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Volume 75 - 2012 - Fasc.2 - Case reports

Intestinal nodular lymphoid hyperplasia and extraintestinal lymphoma - A rare association

Nodular lymphoid hyperplasia of the gastrointestinal tract is characterized by the presence of innumerable small discrete nod- ules involving a variable segment of the gastrointestinal tract. The association between nodular lymphoid hyperplasia and other benign and malignant diseases has been clearly described, with an increased risk of gastrointestinal tumours, namely gastrointestinal lymphoma. However, the association with extraintestinal lym- phoma seems extremely rare. The authors present a clinical case of a patient with nodular lymphoid hyperplasia of the small and large intestine that subsequently developed an extraintestinal lymphoma (diffuse large B-cell lymphoma). (Acta gastroenterol. belg., 2012, 75, 260-262).


Focal parietal necrosis of the sigmoid due to atypical neuroleptics : a case report

We present the case of a 26-year-old man with schizoid person- ality disorder who suffered from a very focal and transparietal necrosis of the sigmoid after an overdose of atypical neuroleptics. This is a singular, rather unknown and potentially lethal side effect of these drugs. The physiopathology of this complication is multifactorial. (Acta gastroenterol. belg., 2012, 75, 263-265).


Dysphagia lusoria caused by a right-sided aorta

We report a case of an 80-year-old female with dysphagia lusoria caused by oesophageal compression by a right-sided atheromatous aorta. The relationship between aortic root vascular anomalies and dysphagia has been clearly established in literature and can be diagnosed by a barium swallowing study, followed by CT or MRI. Aortic anomalies and variations in aortic branches are caused by embryonic malformations and are mostly described in association with congenital heart lesions. In this pauci-symptomatic patient, the preferred treatment is a conservative management. (Acta gastroenterol. belg., 2012, 75, 266-269).


Lanreotide treatment of metastatic hepatocellular carcinoma resulting in partial regression and more than 3 years of progression-free survival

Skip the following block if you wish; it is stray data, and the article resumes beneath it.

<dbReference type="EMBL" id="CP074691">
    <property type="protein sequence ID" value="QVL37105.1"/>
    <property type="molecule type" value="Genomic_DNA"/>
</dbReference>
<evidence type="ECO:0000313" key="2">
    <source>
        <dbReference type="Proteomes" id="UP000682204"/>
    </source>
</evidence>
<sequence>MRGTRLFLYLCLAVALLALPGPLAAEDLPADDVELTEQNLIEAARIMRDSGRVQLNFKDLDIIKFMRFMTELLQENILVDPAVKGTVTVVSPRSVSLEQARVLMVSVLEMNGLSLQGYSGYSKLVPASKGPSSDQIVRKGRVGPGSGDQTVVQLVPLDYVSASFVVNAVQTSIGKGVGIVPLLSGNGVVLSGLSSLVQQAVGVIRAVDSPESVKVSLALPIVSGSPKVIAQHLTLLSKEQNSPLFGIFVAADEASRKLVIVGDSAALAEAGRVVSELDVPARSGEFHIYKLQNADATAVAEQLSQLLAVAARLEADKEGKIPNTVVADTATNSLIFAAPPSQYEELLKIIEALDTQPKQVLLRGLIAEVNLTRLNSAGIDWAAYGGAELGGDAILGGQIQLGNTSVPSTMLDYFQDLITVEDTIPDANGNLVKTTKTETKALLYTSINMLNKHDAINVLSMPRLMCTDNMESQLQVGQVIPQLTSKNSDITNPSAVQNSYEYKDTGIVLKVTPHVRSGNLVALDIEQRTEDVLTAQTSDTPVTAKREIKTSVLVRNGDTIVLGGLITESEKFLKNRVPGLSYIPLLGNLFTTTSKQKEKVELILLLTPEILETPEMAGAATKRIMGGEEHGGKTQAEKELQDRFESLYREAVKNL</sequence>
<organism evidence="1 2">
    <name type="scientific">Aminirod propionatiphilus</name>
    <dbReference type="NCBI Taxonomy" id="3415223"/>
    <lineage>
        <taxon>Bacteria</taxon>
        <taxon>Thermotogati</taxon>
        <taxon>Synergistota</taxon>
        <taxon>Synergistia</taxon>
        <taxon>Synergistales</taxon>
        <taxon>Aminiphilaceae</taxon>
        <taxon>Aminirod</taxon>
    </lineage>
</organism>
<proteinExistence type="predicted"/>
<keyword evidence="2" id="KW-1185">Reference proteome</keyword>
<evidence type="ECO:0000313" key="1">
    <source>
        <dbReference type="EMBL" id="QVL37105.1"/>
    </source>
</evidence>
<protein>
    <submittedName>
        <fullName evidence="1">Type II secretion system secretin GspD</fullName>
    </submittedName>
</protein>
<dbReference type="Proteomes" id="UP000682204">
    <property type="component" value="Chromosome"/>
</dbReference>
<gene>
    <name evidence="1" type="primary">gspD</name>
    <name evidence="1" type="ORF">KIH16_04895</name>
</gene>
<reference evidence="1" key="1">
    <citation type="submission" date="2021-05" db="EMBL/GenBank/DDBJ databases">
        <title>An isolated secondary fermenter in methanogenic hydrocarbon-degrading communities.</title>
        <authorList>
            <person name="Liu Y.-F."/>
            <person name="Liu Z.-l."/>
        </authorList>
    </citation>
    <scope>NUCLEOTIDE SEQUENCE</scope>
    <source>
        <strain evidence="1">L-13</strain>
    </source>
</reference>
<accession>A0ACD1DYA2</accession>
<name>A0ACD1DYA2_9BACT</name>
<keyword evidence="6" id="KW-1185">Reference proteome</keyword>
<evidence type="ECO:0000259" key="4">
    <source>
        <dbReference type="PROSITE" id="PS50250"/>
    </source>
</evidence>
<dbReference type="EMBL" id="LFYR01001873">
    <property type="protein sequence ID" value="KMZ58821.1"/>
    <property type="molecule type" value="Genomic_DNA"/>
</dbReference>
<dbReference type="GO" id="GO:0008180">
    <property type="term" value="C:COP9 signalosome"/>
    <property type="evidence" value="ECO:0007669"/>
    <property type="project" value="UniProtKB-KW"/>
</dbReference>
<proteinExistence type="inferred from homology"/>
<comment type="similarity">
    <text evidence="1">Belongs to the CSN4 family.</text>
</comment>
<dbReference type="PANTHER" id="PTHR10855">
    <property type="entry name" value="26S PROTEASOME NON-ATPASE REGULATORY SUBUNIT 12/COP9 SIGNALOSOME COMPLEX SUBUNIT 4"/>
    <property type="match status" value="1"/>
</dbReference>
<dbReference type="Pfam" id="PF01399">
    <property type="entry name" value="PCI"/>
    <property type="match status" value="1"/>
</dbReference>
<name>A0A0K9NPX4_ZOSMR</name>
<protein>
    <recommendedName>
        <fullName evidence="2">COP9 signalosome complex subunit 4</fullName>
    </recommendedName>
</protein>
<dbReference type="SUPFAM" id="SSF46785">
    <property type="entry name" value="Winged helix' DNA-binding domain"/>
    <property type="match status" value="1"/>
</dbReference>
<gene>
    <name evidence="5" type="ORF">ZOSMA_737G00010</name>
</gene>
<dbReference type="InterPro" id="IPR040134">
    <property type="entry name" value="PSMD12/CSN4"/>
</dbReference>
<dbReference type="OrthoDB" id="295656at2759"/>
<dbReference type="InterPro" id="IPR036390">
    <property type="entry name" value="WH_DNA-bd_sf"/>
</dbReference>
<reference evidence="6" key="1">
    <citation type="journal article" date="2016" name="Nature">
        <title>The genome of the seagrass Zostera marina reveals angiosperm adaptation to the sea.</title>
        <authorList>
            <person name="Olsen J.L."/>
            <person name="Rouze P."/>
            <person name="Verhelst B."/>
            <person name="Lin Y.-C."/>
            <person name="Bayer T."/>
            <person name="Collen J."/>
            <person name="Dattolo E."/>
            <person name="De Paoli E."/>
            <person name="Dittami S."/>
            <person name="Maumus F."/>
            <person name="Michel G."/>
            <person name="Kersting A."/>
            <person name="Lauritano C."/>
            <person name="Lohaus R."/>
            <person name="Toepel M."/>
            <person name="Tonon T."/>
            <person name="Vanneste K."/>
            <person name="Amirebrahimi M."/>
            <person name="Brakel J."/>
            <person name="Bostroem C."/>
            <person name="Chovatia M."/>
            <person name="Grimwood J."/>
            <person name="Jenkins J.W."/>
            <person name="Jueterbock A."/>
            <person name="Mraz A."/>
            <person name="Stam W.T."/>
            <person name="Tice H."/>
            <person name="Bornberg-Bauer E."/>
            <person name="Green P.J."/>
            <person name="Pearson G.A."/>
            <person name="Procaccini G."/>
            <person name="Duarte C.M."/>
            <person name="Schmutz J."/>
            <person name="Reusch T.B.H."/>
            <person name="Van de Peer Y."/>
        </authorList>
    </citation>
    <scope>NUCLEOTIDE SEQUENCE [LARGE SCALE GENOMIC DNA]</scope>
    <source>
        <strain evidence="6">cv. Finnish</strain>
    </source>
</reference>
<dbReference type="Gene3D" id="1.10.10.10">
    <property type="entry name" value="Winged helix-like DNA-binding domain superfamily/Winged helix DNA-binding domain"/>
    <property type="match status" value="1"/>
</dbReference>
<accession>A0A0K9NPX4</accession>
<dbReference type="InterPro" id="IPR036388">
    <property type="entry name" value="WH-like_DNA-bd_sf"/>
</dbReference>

We describe the case of a 54 years old woman, with hepatitis B, in whom the diagnosis of a 6 cm hepatocellular carcinoma (HCC) in the left liver was made in 2001. Alpha-foeto-protein (AFP) was 63 ng/mL (Nl < 10 ng/mL). After work-up including liver and tumor biopsy confirming HCC and only fibrosis in the non- tumoral liver, left hepatectomy was performed. Final pathology showed a well differentiated HCC with tumoral portal vein throm- bosis. Unfortunately, lung and mediastinal adenopathies were detected by CT scan 17 months later. Mediastinal nodes were punc- tured by endosonographic ultrasound, confirming HCC. The patient started treatment with Lanreotide 30 mg twice a month (Somatuline PR®, Ipsen). Three months later, CT showed decrease in size of the mediastinal nodes and complete disappearance of the lung nodes. This objective response lasted for 42 months. The treat- ment was without any significant side effect. Retrospectively, immunohistochemistry was performed to detect somatostatine receptors (sstr) 2. Both the primary tumor and the node showed intense membranous and cytoplasmic staining for sstr2. In 2006, AFP rose and CT showed the appearance of a new mediastinal node. At that time, octreoscan® was performed and showed uptake in the new node, although insufficient for metabolic radiotherapy. This case suggests that, although a number of randomized con- trolled trials did not show a benefit of somatostatin analogues in the treatment of advanced HCC, a subset of patients could benefit from treatment provided their tumor expresses sstr2, on which the existing drugs are efficient. (Acta gastroenterol. belg., 2012, 75, 270- 273).